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Marty R.
Joined: 12 Feb 2006 Posts: 5162 Location: Rochester, NY, USA

Posted: Mon May 08, 2006 3:45 pm Post subject: Multicoloring in black and white 


Just yesterday I read about this technique for the first time and I'd be lying if I said I fully understood it. I do realize that it involves separate chains on the same digit.
I do puzzles with pencil and paper only. Is this technique explainable just based on relationships among the numbers, without getting into colors? It certainly seems like the principle of simple coloring won't work, i.e., eliminate a candidate that is a buddy of both a "+" and a "", since with two chains, different results can be obtained depending on whether you start off the chain with one sign or the other. For example, the two digits in c9 could be both "+", both "" or one of each.
I am currently working on a puzzle that looks like there might be potential for multicoloring. There are two very short, threelink chains on the same digit. One chain is shown in lower case, the other in upper. Are there any cells where candidates could be eliminated based on these two small chains?
Code:  
 . . .  . . .  a . . 
 . . .  . . .  . . . 
 . . .  . . .  . . a 

 . . .  . . .  . . .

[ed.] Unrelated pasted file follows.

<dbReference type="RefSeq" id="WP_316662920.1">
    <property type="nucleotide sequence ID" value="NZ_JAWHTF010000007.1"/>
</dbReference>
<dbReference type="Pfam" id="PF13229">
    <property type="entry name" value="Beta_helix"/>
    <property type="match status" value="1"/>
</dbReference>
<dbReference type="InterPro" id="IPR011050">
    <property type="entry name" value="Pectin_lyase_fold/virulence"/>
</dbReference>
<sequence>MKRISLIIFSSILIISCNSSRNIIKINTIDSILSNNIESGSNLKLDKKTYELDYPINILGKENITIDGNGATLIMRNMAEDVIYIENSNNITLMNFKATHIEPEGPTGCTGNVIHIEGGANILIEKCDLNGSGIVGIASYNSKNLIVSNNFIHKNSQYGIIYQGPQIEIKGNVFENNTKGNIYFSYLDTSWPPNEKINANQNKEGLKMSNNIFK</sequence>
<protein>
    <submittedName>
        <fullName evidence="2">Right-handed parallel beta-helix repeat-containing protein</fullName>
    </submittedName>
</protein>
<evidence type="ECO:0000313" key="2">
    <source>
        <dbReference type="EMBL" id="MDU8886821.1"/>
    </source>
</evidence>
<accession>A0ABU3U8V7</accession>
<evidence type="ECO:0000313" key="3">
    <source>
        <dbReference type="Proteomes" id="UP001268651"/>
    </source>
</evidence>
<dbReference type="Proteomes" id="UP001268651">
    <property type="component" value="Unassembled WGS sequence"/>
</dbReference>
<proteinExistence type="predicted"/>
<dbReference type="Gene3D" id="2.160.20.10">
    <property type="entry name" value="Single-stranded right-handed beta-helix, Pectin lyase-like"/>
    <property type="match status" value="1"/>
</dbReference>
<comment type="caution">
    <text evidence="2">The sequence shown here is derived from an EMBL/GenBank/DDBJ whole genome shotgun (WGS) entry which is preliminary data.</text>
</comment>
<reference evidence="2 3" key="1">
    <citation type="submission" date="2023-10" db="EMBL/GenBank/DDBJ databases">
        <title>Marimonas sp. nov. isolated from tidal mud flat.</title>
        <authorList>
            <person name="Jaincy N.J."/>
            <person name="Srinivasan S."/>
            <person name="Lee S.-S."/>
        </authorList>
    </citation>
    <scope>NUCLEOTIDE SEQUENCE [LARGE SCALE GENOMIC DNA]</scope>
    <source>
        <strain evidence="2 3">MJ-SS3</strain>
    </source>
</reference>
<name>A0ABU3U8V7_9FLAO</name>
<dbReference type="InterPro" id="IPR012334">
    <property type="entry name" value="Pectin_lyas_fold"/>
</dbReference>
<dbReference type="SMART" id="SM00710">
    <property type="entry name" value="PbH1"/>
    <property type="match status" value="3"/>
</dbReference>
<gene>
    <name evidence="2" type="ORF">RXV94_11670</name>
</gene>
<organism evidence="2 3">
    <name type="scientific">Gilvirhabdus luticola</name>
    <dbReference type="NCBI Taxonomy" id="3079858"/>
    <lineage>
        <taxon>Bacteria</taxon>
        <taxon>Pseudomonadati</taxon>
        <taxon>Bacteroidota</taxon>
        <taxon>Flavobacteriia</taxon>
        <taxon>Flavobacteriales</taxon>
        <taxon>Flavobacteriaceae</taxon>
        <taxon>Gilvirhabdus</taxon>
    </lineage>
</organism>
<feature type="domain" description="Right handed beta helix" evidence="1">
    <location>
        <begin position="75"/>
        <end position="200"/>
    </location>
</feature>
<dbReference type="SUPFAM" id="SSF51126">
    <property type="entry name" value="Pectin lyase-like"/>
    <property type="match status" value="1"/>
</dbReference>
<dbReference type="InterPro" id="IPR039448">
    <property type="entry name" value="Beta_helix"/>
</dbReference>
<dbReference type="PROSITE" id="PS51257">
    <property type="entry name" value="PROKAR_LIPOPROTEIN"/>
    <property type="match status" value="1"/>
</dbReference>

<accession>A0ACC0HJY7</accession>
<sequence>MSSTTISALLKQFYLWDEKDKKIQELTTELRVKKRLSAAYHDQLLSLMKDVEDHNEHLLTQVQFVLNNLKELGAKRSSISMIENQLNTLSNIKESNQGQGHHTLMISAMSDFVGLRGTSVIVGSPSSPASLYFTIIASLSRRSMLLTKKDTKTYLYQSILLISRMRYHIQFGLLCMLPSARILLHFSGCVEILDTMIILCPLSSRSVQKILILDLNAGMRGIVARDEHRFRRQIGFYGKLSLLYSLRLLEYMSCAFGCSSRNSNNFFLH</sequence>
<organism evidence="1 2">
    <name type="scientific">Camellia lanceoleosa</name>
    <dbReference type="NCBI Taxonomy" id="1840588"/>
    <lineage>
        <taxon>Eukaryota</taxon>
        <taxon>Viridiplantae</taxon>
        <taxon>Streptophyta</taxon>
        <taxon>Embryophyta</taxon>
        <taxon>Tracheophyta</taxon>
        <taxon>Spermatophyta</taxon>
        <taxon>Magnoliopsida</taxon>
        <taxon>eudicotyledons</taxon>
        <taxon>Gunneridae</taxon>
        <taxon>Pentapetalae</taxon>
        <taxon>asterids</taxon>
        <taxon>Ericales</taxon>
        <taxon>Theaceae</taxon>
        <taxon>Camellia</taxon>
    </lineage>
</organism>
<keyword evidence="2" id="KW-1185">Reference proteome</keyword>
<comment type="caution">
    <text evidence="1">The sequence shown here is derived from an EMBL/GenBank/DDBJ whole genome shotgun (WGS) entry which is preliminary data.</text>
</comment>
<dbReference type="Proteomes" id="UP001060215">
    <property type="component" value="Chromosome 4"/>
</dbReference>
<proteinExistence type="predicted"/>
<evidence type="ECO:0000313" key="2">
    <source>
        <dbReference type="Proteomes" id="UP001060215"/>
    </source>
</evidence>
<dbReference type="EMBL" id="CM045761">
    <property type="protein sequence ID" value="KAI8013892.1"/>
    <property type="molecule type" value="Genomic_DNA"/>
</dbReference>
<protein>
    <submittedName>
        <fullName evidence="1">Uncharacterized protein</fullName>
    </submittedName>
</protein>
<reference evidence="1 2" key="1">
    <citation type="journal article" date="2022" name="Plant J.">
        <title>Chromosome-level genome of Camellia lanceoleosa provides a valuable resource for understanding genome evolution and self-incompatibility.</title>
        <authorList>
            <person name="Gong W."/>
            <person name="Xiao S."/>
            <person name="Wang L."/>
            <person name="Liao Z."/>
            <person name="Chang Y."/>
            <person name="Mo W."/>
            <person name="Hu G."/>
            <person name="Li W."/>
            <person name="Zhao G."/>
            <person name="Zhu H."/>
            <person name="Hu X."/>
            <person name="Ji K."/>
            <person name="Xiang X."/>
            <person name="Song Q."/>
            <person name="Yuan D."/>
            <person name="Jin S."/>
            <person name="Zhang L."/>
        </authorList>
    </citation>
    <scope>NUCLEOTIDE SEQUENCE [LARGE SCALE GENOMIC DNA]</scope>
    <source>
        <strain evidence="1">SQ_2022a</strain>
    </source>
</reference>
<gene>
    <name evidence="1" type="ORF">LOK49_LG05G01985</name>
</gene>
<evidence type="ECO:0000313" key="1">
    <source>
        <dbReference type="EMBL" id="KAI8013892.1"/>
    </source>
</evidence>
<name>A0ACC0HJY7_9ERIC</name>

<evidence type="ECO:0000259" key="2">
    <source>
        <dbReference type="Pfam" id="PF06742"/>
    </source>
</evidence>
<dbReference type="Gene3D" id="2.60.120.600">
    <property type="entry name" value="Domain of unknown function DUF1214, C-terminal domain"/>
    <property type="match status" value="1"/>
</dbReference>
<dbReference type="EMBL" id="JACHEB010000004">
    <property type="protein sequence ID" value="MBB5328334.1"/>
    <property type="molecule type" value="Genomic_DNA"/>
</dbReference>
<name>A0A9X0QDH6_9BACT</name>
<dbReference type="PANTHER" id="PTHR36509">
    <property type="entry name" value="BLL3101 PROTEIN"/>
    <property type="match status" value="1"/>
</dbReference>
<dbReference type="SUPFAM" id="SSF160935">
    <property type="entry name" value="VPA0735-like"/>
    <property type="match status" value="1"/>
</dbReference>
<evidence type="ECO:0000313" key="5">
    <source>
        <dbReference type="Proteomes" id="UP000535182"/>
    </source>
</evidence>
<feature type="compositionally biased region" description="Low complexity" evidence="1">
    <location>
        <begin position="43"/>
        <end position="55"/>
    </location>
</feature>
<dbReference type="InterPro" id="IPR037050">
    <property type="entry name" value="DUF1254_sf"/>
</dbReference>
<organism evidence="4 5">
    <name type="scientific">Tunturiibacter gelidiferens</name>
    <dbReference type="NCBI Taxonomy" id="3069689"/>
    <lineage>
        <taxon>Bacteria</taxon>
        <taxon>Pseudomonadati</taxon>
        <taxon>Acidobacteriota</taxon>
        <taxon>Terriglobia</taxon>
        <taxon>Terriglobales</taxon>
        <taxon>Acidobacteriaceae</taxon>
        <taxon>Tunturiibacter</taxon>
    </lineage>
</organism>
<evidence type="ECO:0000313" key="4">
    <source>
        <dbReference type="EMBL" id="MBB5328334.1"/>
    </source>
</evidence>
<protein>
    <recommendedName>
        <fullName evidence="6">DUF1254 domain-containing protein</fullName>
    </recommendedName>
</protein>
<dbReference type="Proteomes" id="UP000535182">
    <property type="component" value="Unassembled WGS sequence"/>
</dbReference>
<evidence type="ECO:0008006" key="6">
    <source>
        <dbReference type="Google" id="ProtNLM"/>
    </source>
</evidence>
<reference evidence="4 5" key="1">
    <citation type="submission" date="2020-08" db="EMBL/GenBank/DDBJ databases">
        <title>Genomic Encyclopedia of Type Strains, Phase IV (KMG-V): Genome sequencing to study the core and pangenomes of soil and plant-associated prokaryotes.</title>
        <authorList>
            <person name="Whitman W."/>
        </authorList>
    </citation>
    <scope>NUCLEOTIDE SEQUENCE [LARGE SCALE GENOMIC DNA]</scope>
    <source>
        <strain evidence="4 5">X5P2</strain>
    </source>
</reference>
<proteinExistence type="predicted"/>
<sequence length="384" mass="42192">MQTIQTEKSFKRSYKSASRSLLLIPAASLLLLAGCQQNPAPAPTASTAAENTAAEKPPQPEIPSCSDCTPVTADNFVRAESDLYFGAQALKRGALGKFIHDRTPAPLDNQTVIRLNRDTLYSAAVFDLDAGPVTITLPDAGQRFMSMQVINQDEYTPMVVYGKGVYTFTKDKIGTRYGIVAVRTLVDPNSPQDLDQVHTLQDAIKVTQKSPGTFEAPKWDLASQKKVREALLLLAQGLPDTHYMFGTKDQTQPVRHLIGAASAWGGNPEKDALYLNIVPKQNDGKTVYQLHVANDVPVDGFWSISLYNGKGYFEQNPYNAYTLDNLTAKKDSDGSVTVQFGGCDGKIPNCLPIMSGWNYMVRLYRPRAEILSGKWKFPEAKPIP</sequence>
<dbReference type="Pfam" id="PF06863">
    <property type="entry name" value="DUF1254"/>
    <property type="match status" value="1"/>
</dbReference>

. . .  A . .  . . . 
 . . .  A . .  . . A 

 . . .  . . .  . . . 
 . . .  . . .  a . . 
 . . .  . . .  . . . 
 


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ravel
Joined: 21 Apr 2006 Posts: 536

Posted: Mon May 08, 2006 6:06 pm Post subject: Re: Multicoloring in black and white 


You would color it this way:
Code:  
 . . .  . . .  A . . 
 . . .  . . .  . . . 
 . . .  . . .  . . a 

 . . .  . . .  . . . 
 . . .  b . .  . . . 
 . . .  B . .  . . b 

 . . .  . . .  . . . 
 . . .  . . .  a . . 
 . . .  . . .  . . . 
 
That is, you color each strong link alternating with capital and small letters, continuing as far as possible (like simple coloring with + and ), and use a new letter, for the next group of connected strong links.
Now you can see, that a and b share a unit, That means that not both of them can be true, i.e either A or B must be true. This allows you to eliminate all candidates, that see both A and B, but in this sample there cannot be a candidate in r1c4 or r6c6, because Bb and Aa would not be strong links then.
This is an old sample, where Tracy has made an elimination with multiple coloring:
Code:  . . .  . 7 7 B7 . .
. . .  . . B7  . b7 .
7 . .  . . .  . . .

. A7 .  . 7 7  . 7 .
. a7 .  . . .  . A7 .
. . .  . 7 7  . . c7

. . .  7 . .  . . .
. . 7  . . .  . . .
. . .  . . . b7 7 C7

Simple coloring only uses the fact that (A or a), (B or b) and (c or C) must be true, i.e all candidates that see both (A and a) or (B and b) or (C and c) can be eliminated  none here.
Multiple coloring also uses the connections between the groups:
Since Ab, Ac and bC each share a unit (and cannot both be true), one of (a or B), (a or C) and (B or c) must always be true, i.e. all candidates that see both (a and B) or (a and C) or (B and c) also can be eliminated.
The only candidate in this case is r6c6, which sees both B and c.
The elimination with grouped coloring would be:
r6c6=7 => r1c5=7 => r2c8=7 => r6c9=7 

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Marty R.
Joined: 12 Feb 2006 Posts: 5162 Location: Rochester, NY, USA

Posted: Tue May 09, 2006 3:44 pm Post subject: 


Thank you Ravel. I am going to have to pore over this a few more times in order to digest it. 

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